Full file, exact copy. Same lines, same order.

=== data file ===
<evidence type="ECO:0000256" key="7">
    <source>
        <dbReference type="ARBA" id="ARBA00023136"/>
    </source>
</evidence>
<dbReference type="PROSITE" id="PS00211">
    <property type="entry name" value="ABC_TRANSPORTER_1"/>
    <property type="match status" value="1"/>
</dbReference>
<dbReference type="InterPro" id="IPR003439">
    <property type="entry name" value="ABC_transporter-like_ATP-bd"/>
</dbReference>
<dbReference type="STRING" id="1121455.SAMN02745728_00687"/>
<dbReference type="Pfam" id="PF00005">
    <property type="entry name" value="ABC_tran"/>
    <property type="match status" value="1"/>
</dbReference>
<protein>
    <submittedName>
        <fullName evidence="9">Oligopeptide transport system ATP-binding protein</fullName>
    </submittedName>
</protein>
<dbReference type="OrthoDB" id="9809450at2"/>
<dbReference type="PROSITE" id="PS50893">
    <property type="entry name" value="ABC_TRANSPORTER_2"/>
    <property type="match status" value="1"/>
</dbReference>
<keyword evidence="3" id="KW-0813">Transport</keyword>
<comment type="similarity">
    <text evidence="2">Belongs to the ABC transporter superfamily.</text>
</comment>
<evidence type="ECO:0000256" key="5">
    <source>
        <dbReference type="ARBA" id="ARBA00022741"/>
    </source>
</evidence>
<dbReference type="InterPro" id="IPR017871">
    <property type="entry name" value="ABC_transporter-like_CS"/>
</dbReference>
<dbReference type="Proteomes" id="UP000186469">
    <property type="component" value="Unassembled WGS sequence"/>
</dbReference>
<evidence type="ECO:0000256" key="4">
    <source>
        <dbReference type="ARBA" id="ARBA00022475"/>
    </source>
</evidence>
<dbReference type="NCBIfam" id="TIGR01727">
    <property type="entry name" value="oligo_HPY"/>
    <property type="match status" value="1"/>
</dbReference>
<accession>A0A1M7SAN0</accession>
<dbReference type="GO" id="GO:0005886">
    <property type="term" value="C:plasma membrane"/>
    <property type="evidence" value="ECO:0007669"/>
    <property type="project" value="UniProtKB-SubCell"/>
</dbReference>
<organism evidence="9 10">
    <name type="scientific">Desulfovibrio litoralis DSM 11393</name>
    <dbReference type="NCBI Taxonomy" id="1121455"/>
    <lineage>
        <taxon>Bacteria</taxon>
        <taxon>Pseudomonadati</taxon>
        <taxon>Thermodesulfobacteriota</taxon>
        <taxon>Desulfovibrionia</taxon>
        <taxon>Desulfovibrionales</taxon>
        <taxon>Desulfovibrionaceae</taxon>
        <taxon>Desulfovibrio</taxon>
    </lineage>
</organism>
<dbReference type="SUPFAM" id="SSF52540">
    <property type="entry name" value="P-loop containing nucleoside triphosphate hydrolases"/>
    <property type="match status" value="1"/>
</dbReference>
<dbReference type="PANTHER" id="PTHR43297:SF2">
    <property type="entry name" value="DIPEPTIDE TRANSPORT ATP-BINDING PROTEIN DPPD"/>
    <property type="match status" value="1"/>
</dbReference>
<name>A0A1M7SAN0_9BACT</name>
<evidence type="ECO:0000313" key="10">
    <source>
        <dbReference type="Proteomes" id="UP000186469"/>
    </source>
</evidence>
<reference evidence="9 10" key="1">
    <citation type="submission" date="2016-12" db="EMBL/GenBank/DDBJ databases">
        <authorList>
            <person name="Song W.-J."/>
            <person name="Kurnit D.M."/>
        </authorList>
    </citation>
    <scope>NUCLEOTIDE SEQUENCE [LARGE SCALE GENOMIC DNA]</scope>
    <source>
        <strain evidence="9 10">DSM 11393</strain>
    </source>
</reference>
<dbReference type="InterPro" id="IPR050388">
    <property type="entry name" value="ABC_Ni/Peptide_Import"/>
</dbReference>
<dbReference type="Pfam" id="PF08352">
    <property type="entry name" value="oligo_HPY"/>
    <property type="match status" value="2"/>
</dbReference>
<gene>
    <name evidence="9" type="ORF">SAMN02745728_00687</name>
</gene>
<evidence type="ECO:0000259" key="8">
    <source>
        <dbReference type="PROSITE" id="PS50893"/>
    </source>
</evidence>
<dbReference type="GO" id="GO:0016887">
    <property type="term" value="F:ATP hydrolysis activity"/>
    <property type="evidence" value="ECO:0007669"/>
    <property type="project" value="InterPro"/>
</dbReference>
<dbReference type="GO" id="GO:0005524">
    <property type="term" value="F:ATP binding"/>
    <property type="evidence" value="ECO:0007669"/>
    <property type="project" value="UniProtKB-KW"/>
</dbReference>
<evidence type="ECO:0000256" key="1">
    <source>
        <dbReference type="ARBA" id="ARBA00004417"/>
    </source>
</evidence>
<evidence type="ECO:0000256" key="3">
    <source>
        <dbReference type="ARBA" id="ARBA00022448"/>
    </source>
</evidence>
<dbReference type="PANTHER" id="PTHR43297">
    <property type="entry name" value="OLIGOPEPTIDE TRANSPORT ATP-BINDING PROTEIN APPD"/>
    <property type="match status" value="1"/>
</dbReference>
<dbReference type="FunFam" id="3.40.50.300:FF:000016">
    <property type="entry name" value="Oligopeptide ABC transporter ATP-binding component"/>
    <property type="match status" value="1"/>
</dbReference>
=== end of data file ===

<evidence type="ECO:0000256" key="7">
    <source>
        <dbReference type="ARBA" id="ARBA00023136"/>
    </source>
</evidence>
<dbReference type="PROSITE" id="PS00211">
    <property type="entry name" value="ABC_TRANSPORTER_1"/>
    <property type="match status" value="1"/>
</dbReference>
<dbReference type="InterPro" id="IPR003439">
    <property type="entry name" value="ABC_transporter-like_ATP-bd"/>
</dbReference>
<dbReference type="STRING" id="1121455.SAMN02745728_00687"/>
<dbReference type="Pfam" id="PF00005">
    <property type="entry name" value="ABC_tran"/>
    <property type="match status" value="1"/>
</dbReference>
<protein>
    <submittedName>
        <fullName evidence="9">Oligopeptide transport system ATP-binding protein</fullName>
    </submittedName>
</protein>
<dbReference type="OrthoDB" id="9809450at2"/>
<dbReference type="PROSITE" id="PS50893">
    <property type="entry name" value="ABC_TRANSPORTER_2"/>
    <property type="match status" value="1"/>
</dbReference>
<keyword evidence="3" id="KW-0813">Transport</keyword>
<comment type="similarity">
    <text evidence="2">Belongs to the ABC transporter superfamily.</text>
</comment>
<evidence type="ECO:0000256" key="5">
    <source>
        <dbReference type="ARBA" id="ARBA00022741"/>
    </source>
</evidence>
<dbReference type="InterPro" id="IPR017871">
    <property type="entry name" value="ABC_transporter-like_CS"/>
</dbReference>
<dbReference type="Proteomes" id="UP000186469">
    <property type="component" value="Unassembled WGS sequence"/>
</dbReference>
<evidence type="ECO:0000256" key="4">
    <source>
        <dbReference type="ARBA" id="ARBA00022475"/>
    </source>
</evidence>
<dbReference type="NCBIfam" id="TIGR01727">
    <property type="entry name" value="oligo_HPY"/>
    <property type="match status" value="1"/>
</dbReference>
<accession>A0A1M7SAN0</accession>
<dbReference type="GO" id="GO:0005886">
    <property type="term" value="C:plasma membrane"/>
    <property type="evidence" value="ECO:0007669"/>
    <property type="project" value="UniProtKB-SubCell"/>
</dbReference>
<organism evidence="9 10">
    <name type="scientific">Desulfovibrio litoralis DSM 11393</name>
    <dbReference type="NCBI Taxonomy" id="1121455"/>
    <lineage>
        <taxon>Bacteria</taxon>
        <taxon>Pseudomonadati</taxon>
        <taxon>Thermodesulfobacteriota</taxon>
        <taxon>Desulfovibrionia</taxon>
        <taxon>Desulfovibrionales</taxon>
        <taxon>Desulfovibrionaceae</taxon>
        <taxon>Desulfovibrio</taxon>
    </lineage>
</organism>
<dbReference type="SUPFAM" id="SSF52540">
    <property type="entry name" value="P-loop containing nucleoside triphosphate hydrolases"/>
    <property type="match status" value="1"/>
</dbReference>
<dbReference type="PANTHER" id="PTHR43297:SF2">
    <property type="entry name" value="DIPEPTIDE TRANSPORT ATP-BINDING PROTEIN DPPD"/>
    <property type="match status" value="1"/>
</dbReference>
<name>A0A1M7SAN0_9BACT</name>
<evidence type="ECO:0000313" key="10">
    <source>
        <dbReference type="Proteomes" id="UP000186469"/>
    </source>
</evidence>
<reference evidence="9 10" key="1">
    <citation type="submission" date="2016-12" db="EMBL/GenBank/DDBJ databases">
        <authorList>
            <person name="Song W.-J."/>
            <person name="Kurnit D.M."/>
        </authorList>
    </citation>
    <scope>NUCLEOTIDE SEQUENCE [LARGE SCALE GENOMIC DNA]</scope>
    <source>
        <strain evidence="9 10">DSM 11393</strain>
    </source>
</reference>
<dbReference type="InterPro" id="IPR050388">
    <property type="entry name" value="ABC_Ni/Peptide_Import"/>
</dbReference>
<dbReference type="Pfam" id="PF08352">
    <property type="entry name" value="oligo_HPY"/>
    <property type="match status" value="2"/>
</dbReference>
<gene>
    <name evidence="9" type="ORF">SAMN02745728_00687</name>
</gene>
<evidence type="ECO:0000259" key="8">
    <source>
        <dbReference type="PROSITE" id="PS50893"/>
    </source>
</evidence>
<dbReference type="GO" id="GO:0016887">
    <property type="term" value="F:ATP hydrolysis activity"/>
    <property type="evidence" value="ECO:0007669"/>
    <property type="project" value="InterPro"/>
</dbReference>
<dbReference type="GO" id="GO:0005524">
    <property type="term" value="F:ATP binding"/>
    <property type="evidence" value="ECO:0007669"/>
    <property type="project" value="UniProtKB-KW"/>
</dbReference>
<evidence type="ECO:0000256" key="1">
    <source>
        <dbReference type="ARBA" id="ARBA00004417"/>
    </source>
</evidence>
<evidence type="ECO:0000256" key="3">
    <source>
        <dbReference type="ARBA" id="ARBA00022448"/>
    </source>
</evidence>
<dbReference type="PANTHER" id="PTHR43297">
    <property type="entry name" value="OLIGOPEPTIDE TRANSPORT ATP-BINDING PROTEIN APPD"/>
    <property type="match status" value="1"/>
</dbReference>
<dbReference type="FunFam" id="3.40.50.300:FF:000016">
    <property type="entry name" value="Oligopeptide ABC transporter ATP-binding component"/>
    <property type="match status" value="1"/>
</dbReference>